Summer Science Fun!

Just because it’s summer doesn’t mean that science, or learning, takes any time off. 

This summer help your kids work through a few fun, funny, and easy science experiments.

Sun Art

Make beautiful artwork with just a few common craft items and the sun!

Materials

  • construction paper
  • toys, utensils, etc. from around the house; can be opaque or translucent
  • the sun
  • a few rocks (optional)

How To:

  1. First pick a spot outside that gets a few hours of continuous sunlight.
  2. Each child selects one or more pieces of construction paper and whatever objects they want from your choices.
  3. In the sunny spot, have your children place the paper flat on the ground and arrange the objects on top. If the objects are light, consider weighting down the corners of the paper with a few rocks.
  4. Come back in a few hours, take the objects off the paper, and see what happened! There SHOULD be darker/original colored spots where the objects were resting, and rest of the paper should be bleached out.

Science behind the art:

The sun’s UV rays break down the dyes and chemicals in construction paper, causing the colors to fade. The places where you placed objects were blocked from UV rays, and kept the original color.

Ziplock Bag Ice Cream

Create a cool treat, burn a few calories, and examine the way that things freeze!

DIY

Materials

  • one gallon sized ziplock type bag per person
  • one pint sized bag per person
  • ice, lots of ice
  • kosher salt
  • milk, heavy cream, non-dairy milk of choice: 1/2 cup per person
  • 1 tbs sugar
  • 1/4 tsp flavor extract, ex: vanilla or mint

How To

  1. Fill one gallon sized bag about halfway with ice. Add 6tbs of salt to ice.
  2. Combine all other ingredients in the pint bag.
  3. Bury the SEALED pint bag in the ice bag.
  4. Seal the ice bag and shake vigorously until ingredients in pint bag become frozen-ish solid.

Note: It takes a loooooong time shaking to get the ice cream to be as solid as commercial ice cream. Getting it to slushy is as best as I have ever done. It is still delicious.

Science behind the treat:

Salt changes the temperature at which liquids freeze. Adding salt to the ice makes it colder, allowing the liquids to freeze faster.

Will it Float?

Challenge your kids to make a floating boat using household objects!

Materials

  • small inflatable or plastic pool filled with water
  • aluminum foil
  • plastic wrap
  • coins (optional)
  • toys: plastic eggs, small dolls, trains, cars, etc.; things that can get wet (optional)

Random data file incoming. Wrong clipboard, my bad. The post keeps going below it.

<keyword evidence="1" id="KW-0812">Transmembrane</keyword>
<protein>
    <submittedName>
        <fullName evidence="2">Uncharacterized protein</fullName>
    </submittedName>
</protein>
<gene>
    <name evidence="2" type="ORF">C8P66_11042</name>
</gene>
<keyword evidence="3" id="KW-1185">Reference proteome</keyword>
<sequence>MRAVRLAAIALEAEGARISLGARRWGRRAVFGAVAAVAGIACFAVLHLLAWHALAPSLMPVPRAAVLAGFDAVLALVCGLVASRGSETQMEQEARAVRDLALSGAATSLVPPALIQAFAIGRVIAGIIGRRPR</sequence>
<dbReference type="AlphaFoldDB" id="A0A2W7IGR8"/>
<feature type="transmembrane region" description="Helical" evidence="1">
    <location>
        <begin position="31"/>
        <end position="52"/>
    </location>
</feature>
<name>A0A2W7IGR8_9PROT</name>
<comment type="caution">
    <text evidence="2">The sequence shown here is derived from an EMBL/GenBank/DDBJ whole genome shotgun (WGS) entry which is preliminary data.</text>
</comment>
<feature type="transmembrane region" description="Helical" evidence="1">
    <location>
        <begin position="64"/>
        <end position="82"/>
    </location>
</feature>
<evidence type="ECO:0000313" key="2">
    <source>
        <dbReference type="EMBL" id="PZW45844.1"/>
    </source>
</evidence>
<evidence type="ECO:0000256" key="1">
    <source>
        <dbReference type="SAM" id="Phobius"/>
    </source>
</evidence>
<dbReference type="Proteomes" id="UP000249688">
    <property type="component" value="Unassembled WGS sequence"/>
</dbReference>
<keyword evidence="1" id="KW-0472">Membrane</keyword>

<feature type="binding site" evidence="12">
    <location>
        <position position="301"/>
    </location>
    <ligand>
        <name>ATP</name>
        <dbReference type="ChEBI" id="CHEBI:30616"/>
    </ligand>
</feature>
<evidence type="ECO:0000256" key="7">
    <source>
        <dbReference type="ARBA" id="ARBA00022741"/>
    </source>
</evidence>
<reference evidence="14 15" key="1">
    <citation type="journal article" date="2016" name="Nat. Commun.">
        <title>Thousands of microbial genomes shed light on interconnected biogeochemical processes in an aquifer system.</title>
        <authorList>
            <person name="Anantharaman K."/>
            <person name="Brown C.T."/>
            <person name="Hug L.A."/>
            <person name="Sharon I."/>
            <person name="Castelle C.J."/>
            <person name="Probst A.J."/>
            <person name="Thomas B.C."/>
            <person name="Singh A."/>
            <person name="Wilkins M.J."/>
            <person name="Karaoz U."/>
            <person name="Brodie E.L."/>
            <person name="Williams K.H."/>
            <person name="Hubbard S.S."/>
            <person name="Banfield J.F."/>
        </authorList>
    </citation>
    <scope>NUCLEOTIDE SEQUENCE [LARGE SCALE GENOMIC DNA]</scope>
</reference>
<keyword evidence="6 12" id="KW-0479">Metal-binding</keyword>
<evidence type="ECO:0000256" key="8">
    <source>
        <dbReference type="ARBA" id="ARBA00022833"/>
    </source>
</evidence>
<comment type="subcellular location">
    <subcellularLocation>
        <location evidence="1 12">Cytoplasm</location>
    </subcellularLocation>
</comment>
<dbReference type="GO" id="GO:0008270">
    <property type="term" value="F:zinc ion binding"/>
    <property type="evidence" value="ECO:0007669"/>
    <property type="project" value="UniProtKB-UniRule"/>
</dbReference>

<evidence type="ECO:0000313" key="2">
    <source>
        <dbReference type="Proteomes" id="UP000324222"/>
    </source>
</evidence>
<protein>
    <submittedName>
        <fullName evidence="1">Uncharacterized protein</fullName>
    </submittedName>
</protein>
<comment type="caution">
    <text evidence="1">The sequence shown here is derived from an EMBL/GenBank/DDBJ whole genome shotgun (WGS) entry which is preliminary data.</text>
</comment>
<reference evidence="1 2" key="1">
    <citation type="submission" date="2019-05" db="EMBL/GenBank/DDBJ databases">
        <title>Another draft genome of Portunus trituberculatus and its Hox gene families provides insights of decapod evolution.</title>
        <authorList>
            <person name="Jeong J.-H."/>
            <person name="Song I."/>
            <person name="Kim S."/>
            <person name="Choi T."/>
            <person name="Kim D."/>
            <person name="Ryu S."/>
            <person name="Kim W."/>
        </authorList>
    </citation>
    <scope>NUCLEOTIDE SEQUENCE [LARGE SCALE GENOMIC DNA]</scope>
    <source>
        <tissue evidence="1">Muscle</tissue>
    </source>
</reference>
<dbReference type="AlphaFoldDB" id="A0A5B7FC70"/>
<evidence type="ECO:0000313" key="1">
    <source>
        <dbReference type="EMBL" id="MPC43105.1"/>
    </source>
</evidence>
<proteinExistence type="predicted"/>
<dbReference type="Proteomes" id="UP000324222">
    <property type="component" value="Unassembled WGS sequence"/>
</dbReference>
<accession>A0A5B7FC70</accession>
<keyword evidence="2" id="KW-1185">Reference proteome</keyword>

How To

  1. Create the challenge: build a boat that will float! Use whatever materials you have available to you (see list).
  2. Have kids try to construct a boat. Resist the urge to help!
  3. Kids test their boats in the pool and make adjustments
  4. Extra challenge: which boat floats longest when it is holding things. Pick ONE type of object for fairness. Add ONE of this item to each boat, repeat until there is only one boat standing. Allow kids to make changes to their boat so that it might float longer.

Science behind the boats:

Different objects have a different density, allowing them to float or sink naturally. All items have mass, which can counter act their ability to float or sink. When you spread the mass out over a larger surface area, objects of a heavy mass can be supported in the water.

DIY Weather Station

Keep track of your summer sunshine, or clouds, with basic instruments and tracking!

Materials

  • outdoor thermometer
  • graduated cylinder
  • cloud chart
  • poster paper or wall/desk calendar
  • stickers: sun, cloud, rain, other weather symbols (optional)

How To

  1. Mount the thermometer outside in a neutral spot, or one that isn’t totally sun OR totally shade all day.
  2. Place the cylinder on a flat surface that is not covered by tree or buildings.
  3. Every day, check the temperature daily or a few times each day. Record your results on the calendar or poster paper. Your notes could be: 8am – 70º; noon – 85º; 7pm – 73º.
  4. Check the cylinder for any moisture that collected overnight. Record the amount and note if it was dew or from rain.
  5. Observe the clouds. You could do this at one particular time of day or throughout the day. Use the cloud chart to identify the cloud types.
  6. Try to make weather predictions based on what kinds of clouds you see. Some clouds mean that rain is coming, and others mean fair weather.
  7. Take a peek back at your week, month, or the whole summer. Talk as a family about trends you saw: was it hot all summer? was there a lot of rain? was it a really cloudy?

Science of weather:

Meteorology is much more complicated than reading a thermometer or checking out some clouds, but these are parts of the job! Children can get a sense of how weather affects their plans or changes their day.

What do you do over the summer to make science fun and exciting?

~Meg

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